An officious Policeman

I almost regretted reaching the town of Outerard, but here found pleasant accommodations, and in the morning passed out to walk through the town while the car was getting ready. A policeman stepped up, "Are ye Lady Clare, ma'am?" "I am not Lady Clare, sir, but Mrs. N. from New York." "From New York! and what brought you here?" "To see you, sir, and the rest of the good people of Ireland." "To see me, ah! and you know it's my duty to inquire of every suspicious person that comes along what their business is." "Indeed, sir! every suspicious person! And is it your duty to ask every person who passes peaceably through your country what his business is, and to give an account of himself?" "It is, ma'am." "Then you have duties which no other policeman understands, for I have travelled a great part of Ireland, and the police-officers have treated me with the greatest kindness." He turned away, went to the sergeant, and asked him if he should arrest me. The officer told him no, to be off about his business; and the woman who accompanied me lectured him so severely for "tratin' a dacent body so," telling him he was "a saucy red-head," that he walked away, silenced, if not ashamed.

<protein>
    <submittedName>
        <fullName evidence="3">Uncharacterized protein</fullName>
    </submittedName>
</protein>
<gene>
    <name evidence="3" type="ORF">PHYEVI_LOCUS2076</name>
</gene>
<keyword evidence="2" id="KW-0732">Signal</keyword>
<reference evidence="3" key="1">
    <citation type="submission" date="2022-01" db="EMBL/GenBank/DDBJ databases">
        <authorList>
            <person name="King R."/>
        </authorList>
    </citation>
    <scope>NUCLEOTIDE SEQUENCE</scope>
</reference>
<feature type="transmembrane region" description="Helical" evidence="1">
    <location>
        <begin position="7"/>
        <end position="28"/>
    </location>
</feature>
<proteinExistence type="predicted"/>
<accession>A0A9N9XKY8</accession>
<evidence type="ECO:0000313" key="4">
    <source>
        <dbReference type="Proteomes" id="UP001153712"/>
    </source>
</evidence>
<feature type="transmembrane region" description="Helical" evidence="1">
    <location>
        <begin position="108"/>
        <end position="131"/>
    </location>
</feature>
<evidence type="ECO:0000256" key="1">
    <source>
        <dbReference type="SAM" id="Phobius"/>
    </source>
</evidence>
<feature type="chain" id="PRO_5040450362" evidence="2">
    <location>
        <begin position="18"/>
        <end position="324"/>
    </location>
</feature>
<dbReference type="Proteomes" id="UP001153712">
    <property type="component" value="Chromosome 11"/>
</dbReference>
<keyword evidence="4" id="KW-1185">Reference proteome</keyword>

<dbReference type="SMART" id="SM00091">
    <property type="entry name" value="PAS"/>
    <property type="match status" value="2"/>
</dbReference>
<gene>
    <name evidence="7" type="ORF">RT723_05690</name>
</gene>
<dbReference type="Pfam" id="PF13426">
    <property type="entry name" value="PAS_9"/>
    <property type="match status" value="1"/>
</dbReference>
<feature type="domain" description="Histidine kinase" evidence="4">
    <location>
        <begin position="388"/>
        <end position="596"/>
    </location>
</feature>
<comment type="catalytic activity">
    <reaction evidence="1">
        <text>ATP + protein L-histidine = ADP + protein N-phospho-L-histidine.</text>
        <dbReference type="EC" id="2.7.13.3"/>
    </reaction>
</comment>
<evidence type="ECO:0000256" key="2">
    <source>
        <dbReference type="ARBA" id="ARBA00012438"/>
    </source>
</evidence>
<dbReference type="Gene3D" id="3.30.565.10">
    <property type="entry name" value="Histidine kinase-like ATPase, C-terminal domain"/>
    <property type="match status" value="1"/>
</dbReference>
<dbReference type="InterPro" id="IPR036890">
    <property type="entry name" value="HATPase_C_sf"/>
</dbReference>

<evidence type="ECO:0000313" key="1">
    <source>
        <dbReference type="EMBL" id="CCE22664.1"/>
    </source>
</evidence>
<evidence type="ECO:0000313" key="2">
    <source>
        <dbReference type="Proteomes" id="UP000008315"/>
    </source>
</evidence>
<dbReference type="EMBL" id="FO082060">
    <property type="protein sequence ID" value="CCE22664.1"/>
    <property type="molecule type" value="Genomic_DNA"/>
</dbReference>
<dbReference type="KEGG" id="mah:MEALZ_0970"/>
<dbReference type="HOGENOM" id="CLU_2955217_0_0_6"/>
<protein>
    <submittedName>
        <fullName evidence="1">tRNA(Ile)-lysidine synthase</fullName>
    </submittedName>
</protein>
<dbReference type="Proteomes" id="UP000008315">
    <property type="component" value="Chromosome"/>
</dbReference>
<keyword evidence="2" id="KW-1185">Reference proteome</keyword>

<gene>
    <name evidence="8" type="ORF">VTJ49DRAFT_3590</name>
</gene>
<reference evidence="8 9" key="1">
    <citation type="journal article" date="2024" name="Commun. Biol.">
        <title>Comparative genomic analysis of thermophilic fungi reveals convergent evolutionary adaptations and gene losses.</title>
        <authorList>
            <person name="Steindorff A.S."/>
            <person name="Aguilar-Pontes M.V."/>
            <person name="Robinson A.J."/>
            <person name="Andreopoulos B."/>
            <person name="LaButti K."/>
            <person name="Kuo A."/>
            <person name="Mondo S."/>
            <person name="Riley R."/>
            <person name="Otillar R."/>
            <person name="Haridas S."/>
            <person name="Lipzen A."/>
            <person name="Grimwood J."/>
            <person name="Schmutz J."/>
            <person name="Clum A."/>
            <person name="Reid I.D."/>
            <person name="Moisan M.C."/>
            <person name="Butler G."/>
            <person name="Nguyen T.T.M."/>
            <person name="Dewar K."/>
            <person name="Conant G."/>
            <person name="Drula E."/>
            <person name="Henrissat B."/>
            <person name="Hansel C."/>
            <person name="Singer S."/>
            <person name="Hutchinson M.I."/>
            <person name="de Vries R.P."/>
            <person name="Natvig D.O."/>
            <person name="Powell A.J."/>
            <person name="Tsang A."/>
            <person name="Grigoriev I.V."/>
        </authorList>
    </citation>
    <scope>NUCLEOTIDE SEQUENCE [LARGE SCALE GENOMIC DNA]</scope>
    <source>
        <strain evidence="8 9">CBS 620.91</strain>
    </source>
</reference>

Read "Ireland's Welcome to the Stranger" at your leisure

Ireland's Welcome to the Stranger

Read Ireland's Welcome to the Stranger at your leisure and help support this free Irish library.

This book cannot be recommended highly enough to those interested in Irish social history. The author, Mrs Asenath Nicholson, travelled from her native America to assess the condition of the poor in Ireland during the mid 1840s. Her journey took her through the counties of Dublin, Wicklow, Wexford, Tipperary, Cork, Galway, Mayo, Sligo, Cork, Kerry, as well as parts of King's County (now Offaly) and Queen's County (now Laois).

The text of this new edition has professionally been reset and an index added to the paperback.